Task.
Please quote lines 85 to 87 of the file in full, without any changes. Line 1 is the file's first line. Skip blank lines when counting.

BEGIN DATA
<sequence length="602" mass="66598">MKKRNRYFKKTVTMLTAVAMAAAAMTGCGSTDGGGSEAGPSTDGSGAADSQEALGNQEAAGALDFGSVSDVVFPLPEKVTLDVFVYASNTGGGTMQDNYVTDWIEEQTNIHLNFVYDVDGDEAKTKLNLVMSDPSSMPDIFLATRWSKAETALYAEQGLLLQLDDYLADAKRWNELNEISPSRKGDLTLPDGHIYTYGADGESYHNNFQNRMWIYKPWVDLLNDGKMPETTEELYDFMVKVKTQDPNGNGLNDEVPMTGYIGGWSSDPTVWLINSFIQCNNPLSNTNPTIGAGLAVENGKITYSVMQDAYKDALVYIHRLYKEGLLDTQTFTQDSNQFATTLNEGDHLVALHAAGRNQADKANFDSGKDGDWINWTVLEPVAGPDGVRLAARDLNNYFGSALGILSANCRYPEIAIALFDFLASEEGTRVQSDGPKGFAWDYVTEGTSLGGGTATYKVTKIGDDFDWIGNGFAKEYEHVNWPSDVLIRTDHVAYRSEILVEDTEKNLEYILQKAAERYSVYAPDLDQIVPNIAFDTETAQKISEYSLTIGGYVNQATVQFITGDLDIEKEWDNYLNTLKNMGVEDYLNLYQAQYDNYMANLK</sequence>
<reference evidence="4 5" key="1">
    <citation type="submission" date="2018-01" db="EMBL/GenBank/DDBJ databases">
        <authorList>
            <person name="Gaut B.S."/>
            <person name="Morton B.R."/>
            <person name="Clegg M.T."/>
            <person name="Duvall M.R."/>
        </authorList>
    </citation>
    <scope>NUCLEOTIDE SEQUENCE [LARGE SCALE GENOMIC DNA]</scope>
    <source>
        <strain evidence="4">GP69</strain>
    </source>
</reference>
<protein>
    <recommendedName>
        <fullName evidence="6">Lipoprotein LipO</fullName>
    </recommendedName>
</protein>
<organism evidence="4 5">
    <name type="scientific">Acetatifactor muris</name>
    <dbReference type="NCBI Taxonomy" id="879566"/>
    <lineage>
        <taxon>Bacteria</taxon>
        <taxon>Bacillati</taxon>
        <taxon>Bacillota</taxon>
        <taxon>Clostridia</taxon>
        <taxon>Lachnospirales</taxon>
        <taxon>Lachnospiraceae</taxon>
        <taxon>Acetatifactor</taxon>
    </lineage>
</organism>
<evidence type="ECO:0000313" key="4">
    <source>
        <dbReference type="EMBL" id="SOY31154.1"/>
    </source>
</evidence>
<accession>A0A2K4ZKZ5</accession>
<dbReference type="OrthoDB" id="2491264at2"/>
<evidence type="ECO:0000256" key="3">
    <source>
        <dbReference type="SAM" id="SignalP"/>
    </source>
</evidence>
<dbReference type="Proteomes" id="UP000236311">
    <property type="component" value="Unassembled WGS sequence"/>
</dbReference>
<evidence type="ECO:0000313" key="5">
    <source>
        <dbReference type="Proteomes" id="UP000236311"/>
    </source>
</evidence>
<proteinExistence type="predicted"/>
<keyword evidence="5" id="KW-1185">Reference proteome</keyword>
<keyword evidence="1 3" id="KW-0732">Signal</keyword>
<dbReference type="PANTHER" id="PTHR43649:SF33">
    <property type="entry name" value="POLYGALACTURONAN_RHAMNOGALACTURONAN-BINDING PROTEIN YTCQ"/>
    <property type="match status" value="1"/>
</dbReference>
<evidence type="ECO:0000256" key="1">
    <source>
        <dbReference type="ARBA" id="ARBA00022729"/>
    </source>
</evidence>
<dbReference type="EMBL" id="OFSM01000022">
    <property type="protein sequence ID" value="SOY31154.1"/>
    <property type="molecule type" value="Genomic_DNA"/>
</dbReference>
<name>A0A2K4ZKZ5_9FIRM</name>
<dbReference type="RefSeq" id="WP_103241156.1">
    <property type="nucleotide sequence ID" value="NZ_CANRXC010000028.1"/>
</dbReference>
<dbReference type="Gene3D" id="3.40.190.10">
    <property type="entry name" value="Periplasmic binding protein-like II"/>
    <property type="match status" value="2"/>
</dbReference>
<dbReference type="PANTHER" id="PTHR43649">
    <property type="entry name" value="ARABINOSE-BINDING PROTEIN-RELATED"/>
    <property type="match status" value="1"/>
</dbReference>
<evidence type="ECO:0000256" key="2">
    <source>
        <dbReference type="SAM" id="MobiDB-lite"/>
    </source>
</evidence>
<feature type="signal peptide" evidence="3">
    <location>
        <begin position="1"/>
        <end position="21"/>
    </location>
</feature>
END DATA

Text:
    </source>
</evidence>
<feature type="signal peptide" evidence="3">